Currently most Web sites and Web software have accessibility barriers that make it difficult or impossible for many people with disabilities to use the Web. As more accessible Web sites and software become available, people with disabilities are able to use and contribute to the Web more effectively.
Assistive technologies used for web browsing:
Individuals living with a disability use assistive technologies such as the following to enable and assist web browsing:
- Access to subtitled or sign language videos on the Internet for all deaf people.
- Keyboard overlays, which can make typing easier and more accurate for those who have motor control difficulties.
- Screen magnification software, which enlarges what is displayed on the computer monitor, making it easier to read for vision impaired users.
- Speech recognition software that can accept spoken commands to the computer, or turn dictation into grammatically correct text - useful for those who have difficulty using a mouse or a keyboard.
- Braille terminals, consisting of a Refreshable Braille display which renders text as Braille characters (usually by means of raising pegs through holes in a flat surface) and either a mainstream keyboard or a Braille keyboard.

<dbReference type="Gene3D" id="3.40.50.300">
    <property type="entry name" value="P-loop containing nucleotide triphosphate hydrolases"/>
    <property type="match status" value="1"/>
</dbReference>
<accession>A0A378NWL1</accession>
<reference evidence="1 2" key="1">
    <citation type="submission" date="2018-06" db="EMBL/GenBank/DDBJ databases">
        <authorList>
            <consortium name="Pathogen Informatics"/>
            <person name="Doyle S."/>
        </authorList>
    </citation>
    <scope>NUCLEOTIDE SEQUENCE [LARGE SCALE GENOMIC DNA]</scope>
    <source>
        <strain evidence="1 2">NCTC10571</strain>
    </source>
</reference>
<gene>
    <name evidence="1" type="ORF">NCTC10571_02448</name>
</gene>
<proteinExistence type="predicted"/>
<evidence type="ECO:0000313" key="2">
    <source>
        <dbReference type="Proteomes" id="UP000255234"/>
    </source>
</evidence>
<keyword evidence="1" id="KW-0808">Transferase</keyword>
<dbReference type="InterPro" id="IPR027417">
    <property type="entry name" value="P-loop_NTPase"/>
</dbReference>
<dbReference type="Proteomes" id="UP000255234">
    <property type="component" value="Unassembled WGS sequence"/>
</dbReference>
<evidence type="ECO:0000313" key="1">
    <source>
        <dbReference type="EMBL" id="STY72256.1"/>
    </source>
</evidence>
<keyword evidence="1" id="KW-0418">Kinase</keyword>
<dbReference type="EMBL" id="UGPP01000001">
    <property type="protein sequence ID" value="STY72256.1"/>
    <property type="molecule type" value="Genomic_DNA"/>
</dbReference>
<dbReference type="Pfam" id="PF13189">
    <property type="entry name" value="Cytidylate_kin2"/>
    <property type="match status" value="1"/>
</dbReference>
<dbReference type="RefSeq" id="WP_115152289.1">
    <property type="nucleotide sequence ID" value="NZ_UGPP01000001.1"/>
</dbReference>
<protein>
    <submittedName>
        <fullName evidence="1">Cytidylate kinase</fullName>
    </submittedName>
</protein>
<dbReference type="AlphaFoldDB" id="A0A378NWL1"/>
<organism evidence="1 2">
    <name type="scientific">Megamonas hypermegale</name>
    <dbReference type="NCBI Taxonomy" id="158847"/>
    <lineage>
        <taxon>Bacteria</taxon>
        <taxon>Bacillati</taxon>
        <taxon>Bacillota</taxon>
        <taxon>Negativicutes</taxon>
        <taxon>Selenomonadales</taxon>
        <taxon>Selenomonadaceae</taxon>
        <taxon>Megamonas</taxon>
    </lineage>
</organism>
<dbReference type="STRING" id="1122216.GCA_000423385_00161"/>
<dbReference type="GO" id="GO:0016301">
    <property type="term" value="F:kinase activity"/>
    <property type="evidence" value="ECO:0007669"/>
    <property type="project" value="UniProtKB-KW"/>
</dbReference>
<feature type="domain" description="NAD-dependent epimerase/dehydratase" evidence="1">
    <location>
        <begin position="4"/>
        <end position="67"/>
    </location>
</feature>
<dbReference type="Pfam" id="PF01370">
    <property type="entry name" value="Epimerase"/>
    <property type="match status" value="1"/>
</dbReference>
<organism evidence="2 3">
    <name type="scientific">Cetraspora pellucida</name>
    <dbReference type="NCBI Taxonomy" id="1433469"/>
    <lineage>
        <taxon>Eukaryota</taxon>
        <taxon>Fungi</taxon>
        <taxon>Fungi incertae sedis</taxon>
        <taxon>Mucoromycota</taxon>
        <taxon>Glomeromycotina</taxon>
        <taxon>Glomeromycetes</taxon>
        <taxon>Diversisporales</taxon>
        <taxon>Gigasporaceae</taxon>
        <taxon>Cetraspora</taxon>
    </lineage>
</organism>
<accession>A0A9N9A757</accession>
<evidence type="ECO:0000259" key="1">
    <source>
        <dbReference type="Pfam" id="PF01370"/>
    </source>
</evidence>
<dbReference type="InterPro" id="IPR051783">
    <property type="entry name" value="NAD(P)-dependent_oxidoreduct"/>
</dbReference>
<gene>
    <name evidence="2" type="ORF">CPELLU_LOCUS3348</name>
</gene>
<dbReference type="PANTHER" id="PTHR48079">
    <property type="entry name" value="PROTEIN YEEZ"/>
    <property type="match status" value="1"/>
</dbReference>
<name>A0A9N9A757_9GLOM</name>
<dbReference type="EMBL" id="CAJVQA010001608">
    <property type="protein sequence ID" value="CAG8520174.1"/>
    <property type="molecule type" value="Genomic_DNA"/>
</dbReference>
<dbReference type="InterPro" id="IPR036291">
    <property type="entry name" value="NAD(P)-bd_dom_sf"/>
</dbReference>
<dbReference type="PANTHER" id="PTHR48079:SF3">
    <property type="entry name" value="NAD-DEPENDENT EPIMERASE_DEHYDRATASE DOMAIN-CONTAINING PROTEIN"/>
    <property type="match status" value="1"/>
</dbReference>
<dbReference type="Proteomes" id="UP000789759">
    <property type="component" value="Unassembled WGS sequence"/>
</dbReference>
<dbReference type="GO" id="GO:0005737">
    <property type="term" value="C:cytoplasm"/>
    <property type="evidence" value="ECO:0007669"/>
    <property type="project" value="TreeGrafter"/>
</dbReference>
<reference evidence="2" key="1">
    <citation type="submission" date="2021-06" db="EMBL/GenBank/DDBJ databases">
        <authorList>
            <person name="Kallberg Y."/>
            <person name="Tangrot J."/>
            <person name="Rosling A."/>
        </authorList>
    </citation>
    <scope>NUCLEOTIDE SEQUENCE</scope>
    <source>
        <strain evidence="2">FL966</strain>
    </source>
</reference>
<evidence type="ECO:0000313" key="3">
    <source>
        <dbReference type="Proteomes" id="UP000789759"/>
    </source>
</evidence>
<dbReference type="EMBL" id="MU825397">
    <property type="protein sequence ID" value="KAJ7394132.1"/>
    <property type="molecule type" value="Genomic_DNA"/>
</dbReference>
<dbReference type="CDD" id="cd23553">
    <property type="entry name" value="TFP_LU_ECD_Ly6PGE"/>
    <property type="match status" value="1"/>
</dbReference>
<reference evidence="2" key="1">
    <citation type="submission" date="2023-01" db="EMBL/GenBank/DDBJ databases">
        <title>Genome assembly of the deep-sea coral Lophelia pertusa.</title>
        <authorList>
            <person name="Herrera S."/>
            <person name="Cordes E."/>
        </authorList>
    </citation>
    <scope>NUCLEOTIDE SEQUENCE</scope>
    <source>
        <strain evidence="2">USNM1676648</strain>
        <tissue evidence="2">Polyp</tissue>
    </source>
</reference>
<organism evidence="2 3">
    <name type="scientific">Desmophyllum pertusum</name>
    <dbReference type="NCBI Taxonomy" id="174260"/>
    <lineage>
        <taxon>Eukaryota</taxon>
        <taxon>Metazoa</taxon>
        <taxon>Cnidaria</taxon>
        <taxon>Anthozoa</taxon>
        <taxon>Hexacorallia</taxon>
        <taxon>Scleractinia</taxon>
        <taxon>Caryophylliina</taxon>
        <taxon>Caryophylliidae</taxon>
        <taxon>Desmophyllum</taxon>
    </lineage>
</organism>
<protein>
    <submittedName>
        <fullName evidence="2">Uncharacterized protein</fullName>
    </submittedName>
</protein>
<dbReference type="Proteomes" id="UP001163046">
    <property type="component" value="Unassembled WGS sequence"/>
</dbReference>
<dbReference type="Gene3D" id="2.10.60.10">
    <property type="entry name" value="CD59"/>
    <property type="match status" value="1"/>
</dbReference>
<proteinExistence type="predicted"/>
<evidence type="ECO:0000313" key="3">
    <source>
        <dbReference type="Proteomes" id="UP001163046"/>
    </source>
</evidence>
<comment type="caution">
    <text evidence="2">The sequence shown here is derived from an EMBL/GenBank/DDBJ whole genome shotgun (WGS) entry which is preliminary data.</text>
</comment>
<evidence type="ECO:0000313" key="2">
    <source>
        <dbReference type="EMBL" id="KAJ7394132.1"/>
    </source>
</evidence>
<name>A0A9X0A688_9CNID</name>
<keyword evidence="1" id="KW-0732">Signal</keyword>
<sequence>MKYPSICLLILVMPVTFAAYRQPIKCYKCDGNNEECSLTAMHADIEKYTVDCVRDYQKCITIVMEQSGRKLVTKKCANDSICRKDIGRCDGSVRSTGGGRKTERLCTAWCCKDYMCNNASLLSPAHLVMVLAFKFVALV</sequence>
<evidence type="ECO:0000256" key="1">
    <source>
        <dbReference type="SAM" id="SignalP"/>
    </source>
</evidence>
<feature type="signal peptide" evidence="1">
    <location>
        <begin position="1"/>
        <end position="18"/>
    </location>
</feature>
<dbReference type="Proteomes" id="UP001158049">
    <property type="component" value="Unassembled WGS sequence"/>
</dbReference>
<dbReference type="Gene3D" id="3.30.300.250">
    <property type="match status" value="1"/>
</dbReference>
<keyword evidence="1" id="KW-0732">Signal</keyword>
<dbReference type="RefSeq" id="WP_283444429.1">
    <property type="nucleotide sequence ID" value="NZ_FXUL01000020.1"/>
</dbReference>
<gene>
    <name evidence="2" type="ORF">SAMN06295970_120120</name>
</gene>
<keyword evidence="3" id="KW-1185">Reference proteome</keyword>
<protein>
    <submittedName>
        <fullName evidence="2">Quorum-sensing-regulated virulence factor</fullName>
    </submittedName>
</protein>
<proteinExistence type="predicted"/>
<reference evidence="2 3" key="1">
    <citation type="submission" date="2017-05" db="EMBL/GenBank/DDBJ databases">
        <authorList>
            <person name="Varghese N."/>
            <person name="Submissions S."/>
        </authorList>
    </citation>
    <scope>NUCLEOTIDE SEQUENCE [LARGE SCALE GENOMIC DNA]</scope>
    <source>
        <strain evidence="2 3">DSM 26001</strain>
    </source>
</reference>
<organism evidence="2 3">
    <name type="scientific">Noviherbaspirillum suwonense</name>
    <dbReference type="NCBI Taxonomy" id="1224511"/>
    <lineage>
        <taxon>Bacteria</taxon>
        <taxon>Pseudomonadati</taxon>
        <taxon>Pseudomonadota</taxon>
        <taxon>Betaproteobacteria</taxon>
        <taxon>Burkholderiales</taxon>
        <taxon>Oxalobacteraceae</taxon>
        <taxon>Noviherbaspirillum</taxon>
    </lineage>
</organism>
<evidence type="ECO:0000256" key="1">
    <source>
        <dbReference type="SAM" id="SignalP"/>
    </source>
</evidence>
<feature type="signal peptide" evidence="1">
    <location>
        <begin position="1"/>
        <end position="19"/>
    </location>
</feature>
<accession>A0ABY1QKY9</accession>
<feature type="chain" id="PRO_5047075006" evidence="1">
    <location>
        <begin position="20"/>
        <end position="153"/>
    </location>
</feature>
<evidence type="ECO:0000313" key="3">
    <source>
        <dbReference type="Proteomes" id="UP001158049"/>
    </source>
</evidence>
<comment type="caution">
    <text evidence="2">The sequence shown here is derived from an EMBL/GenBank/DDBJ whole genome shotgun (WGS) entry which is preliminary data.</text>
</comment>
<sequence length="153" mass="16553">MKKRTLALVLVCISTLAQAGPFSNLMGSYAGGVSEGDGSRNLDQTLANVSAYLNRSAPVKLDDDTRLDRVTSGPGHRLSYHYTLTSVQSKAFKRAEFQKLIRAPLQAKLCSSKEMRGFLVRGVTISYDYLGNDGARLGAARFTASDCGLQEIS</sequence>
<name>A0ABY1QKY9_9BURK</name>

- Screen reader software, which can read out, using synthesized speech, either selected elements of what is being displayed on the monitor (helpful for users with reading or learning difficulties), or which can read out everything that is happening on the computer (used by blind and vision impaired users).
Much of the focus on Web accessibility has been on the responsibilities of Web developers. However, Web software also has a vital role in Web accessibility. Software needs to help developers produce and evaluate accessible Web sites, and be usable by people with disabilities.
When sites are correctly designed, developed and edited, all users can have equal access to information and functionality. For example, when a site is coded with semantically meaningful HTML, with textual equivalents provided for images and with links named meaningfully, this helps blind users using text-to-speech software and/or text-to-Braille hardware.